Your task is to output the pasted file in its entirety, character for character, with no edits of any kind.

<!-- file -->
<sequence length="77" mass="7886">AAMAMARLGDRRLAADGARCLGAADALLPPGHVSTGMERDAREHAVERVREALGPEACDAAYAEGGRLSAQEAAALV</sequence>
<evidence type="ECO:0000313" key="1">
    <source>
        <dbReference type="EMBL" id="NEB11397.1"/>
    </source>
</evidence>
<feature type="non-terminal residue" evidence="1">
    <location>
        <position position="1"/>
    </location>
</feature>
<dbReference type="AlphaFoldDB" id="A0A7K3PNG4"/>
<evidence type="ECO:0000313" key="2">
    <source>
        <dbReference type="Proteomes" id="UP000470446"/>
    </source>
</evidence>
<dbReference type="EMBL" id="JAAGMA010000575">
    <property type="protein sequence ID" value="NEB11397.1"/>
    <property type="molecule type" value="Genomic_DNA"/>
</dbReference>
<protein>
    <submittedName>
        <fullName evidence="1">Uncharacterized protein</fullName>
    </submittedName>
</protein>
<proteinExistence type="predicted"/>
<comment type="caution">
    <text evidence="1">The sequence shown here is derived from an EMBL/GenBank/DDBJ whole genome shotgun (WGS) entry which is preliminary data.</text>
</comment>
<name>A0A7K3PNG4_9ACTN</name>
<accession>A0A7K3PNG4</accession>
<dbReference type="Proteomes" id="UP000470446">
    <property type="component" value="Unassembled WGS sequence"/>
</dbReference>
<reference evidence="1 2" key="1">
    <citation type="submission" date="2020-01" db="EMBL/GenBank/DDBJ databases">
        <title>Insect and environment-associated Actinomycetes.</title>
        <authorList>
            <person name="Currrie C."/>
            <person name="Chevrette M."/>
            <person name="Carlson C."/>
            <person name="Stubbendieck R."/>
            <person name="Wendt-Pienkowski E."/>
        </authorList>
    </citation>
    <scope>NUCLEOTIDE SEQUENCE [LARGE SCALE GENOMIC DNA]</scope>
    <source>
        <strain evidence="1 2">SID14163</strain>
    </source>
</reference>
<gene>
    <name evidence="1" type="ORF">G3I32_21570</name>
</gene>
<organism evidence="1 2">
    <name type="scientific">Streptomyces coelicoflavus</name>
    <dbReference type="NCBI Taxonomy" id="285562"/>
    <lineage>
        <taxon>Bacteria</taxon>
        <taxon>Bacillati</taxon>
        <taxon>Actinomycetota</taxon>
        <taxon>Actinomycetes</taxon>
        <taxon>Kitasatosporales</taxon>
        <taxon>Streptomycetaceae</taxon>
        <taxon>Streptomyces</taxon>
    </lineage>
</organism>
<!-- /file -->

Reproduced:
<sequence length="77" mass="7886">AAMAMARLGDRRLAADGARCLGAADALLPPGHVSTGMERDAREHAVERVREALGPEACDAAYAEGGRLSAQEAAALV</sequence>
<evidence type="ECO:0000313" key="1">
    <source>
        <dbReference type="EMBL" id="NEB11397.1"/>
    </source>
</evidence>
<feature type="non-terminal residue" evidence="1">
    <location>
        <position position="1"/>
    </location>
</feature>
<dbReference type="AlphaFoldDB" id="A0A7K3PNG4"/>
<evidence type="ECO:0000313" key="2">
    <source>
        <dbReference type="Proteomes" id="UP000470446"/>
    </source>
</evidence>
<dbReference type="EMBL" id="JAAGMA010000575">
    <property type="protein sequence ID" value="NEB11397.1"/>
    <property type="molecule type" value="Genomic_DNA"/>
</dbReference>
<protein>
    <submittedName>
        <fullName evidence="1">Uncharacterized protein</fullName>
    </submittedName>
</protein>
<proteinExistence type="predicted"/>
<comment type="caution">
    <text evidence="1">The sequence shown here is derived from an EMBL/GenBank/DDBJ whole genome shotgun (WGS) entry which is preliminary data.</text>
</comment>
<name>A0A7K3PNG4_9ACTN</name>
<accession>A0A7K3PNG4</accession>
<dbReference type="Proteomes" id="UP000470446">
    <property type="component" value="Unassembled WGS sequence"/>
</dbReference>
<reference evidence="1 2" key="1">
    <citation type="submission" date="2020-01" db="EMBL/GenBank/DDBJ databases">
        <title>Insect and environment-associated Actinomycetes.</title>
        <authorList>
            <person name="Currrie C."/>
            <person name="Chevrette M."/>
            <person name="Carlson C."/>
            <person name="Stubbendieck R."/>
            <person name="Wendt-Pienkowski E."/>
        </authorList>
    </citation>
    <scope>NUCLEOTIDE SEQUENCE [LARGE SCALE GENOMIC DNA]</scope>
    <source>
        <strain evidence="1 2">SID14163</strain>
    </source>
</reference>
<gene>
    <name evidence="1" type="ORF">G3I32_21570</name>
</gene>
<organism evidence="1 2">
    <name type="scientific">Streptomyces coelicoflavus</name>
    <dbReference type="NCBI Taxonomy" id="285562"/>
    <lineage>
        <taxon>Bacteria</taxon>
        <taxon>Bacillati</taxon>
        <taxon>Actinomycetota</taxon>
        <taxon>Actinomycetes</taxon>
        <taxon>Kitasatosporales</taxon>
        <taxon>Streptomycetaceae</taxon>
        <taxon>Streptomyces</taxon>
    </lineage>
</organism>